2003 IFA Congress: Montreal, Canada

A Preliminary Analysis of Interaction Characteristics Between Chronic Stuttering Japanese Children and Their Mothers

Keiko Gongdo1, Yoko Walaba2, Sumiko Inoue2,3 Megumi Iizawa3, and Hiroshi Fujino4
1Department of Early Childhood Education, St. Margaret's Junior College, 4-29-23, Kugayama, Suginami-ku, Tokyo, 168-8626, Japan
2The Research Institute for the Education of Exceptional Children , Tokyo Gakugei University, 4-1-1 Nukuilfita-machi, Koganei-city, Tokyo, 184-8501, Japan
3R&D Center, PIGEON Corporation, 6-20-4, Kinunodai, Yawara-mura, Tsukuba-gun, Ibaraki-ken, 300-2495, Japan
4Department of Education for Children with Disabilities, F uculty of Education, Tokyo Gakugei University, 4-1-1 NukuiKita-machi, Koganei-city, Tokyo, 184-8501, Japan


The purpose of this study was to compare interaction characteristics between a group of 9-year-old Japanese stuttering children (N :3) and their mothers during free play to those of a control group of nonstuttering children (N :3) and their mothers. A 10-minute play session for each pair was analyzed in terms of a number of utterances, number of topic initiations, MLU, a number of interruptions and conversational functions. Subjects in the stuttering group showed fewer interruptions during the conversation than the subjects in the non-stuttering group. Conversational functions varied among subjects; however, 2 mothers of the stuttering group showed a tendency to control their children’s behaviors.

  1. Introduction
Parents often report their distress and feelings of helplessness when faced with their child’s dysfluency during a clinical assessment (Rustin et al. 1996). Such negative feelings might affect parent-child interaction style in the course of the development of stuttering. Clinically, it is Very common for clinicians to suggest to parents of a stuttering child that they have their child’s linguistic and/or para-linguistic behaviors corrected through the therapeutic process (Kelly, 1995). Linguistic behaviors include length and complexity of utterances, and para-linguistic behaviors include speech rate, turn-taking and the like. Egolf et al. (1972) reported that decreasing the number of negative behaviors parents have toward stuttering children, such as linguistic aggression, silence and interruptions, resulted in fewer dysfluent utterances by the children. Stephenson-Opsal and Ratner (1988) pointed out a relation between the mothers’ slower speech rate and the reduction of dysfluent utterances by stuttering children. As clinical studies have indicated, parent-child interaction seems to play an important role in the process of onset, development, and recovery of stuttering. A number of studies comparing parents of stutterers and parents of non-stutterers have been conducted in terms of linguistic/paralinguistic characteristics of interaction (Kelly & Conture, 1992; Meyers & Freeman 1985), although, the results vary among the studies and no consensus has been reached.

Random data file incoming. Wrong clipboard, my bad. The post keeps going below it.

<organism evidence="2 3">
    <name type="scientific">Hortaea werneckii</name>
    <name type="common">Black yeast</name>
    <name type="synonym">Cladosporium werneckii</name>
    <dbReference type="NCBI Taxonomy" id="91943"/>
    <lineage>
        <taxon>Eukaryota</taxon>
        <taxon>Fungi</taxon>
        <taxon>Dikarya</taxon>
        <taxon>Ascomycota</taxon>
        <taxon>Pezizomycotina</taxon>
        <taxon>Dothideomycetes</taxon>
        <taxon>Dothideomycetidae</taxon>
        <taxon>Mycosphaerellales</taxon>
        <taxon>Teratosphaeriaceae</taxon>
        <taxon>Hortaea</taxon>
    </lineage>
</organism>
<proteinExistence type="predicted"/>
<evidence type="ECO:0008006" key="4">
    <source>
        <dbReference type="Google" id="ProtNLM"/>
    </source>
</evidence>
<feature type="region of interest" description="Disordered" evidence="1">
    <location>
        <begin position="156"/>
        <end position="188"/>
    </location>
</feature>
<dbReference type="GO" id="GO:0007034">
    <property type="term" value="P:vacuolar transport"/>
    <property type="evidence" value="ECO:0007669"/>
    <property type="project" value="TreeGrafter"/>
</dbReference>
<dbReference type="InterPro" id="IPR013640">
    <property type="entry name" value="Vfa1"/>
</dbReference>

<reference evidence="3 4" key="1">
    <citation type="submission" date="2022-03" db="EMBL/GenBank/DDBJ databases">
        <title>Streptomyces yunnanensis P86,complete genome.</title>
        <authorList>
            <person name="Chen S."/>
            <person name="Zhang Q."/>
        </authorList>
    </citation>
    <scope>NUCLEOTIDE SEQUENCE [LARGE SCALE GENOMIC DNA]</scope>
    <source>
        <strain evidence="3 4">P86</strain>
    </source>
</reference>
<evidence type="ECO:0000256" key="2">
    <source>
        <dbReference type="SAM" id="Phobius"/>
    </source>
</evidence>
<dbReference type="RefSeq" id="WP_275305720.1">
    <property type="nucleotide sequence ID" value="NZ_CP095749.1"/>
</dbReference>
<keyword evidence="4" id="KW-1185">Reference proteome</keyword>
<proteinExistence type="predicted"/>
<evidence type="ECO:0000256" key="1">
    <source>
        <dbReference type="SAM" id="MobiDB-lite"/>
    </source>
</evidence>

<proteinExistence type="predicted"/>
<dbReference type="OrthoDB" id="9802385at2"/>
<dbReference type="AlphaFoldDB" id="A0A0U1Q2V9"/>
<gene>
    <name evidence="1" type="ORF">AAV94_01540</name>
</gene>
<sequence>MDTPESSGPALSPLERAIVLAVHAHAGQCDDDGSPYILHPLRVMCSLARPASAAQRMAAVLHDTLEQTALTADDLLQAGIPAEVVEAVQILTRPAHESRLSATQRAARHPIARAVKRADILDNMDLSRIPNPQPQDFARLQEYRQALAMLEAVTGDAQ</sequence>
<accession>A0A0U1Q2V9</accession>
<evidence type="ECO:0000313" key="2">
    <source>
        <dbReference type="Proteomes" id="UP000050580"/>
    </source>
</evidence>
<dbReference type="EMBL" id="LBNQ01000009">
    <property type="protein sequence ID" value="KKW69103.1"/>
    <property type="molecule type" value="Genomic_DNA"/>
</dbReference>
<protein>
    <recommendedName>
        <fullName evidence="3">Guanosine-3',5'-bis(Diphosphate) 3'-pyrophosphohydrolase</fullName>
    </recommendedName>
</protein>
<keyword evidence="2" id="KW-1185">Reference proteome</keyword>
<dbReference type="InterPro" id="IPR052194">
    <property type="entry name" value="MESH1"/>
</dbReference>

In Japan, it is recognized by clinicians that in order to improve fluency a non-stigmatizing interaction style, as indicated in the studies of English-speal<ing families, is crucial (Wakaba 1999). Unfortunately, few attempts have been made to investigate characteristics of interaction between Japanese stuttering children and their parents (Wakaba, 1999). Therefore, it is necessary to shed light on the research topic by using Japanese subjects. The final goal of this research project is to 244 Theory, research and therapy in fluency disorders identify the interaction characteristics of stuttering children and their parents that might contribute to the onset, development, and recovery of stuttering. As a first step toward this goal, we carried out a preliminary study on this topic with the participation of a group comprising 3 stuttering children and their mothers, and also a control group comprising 3 non-stuttering children and their parents. The following interaction characteristics were analyzed: (1) quantitative adjustment of utterances, (2) assertiveness in a conversation, (3) characteristics of tum-taking, and (4) communicative functions.

  1. Method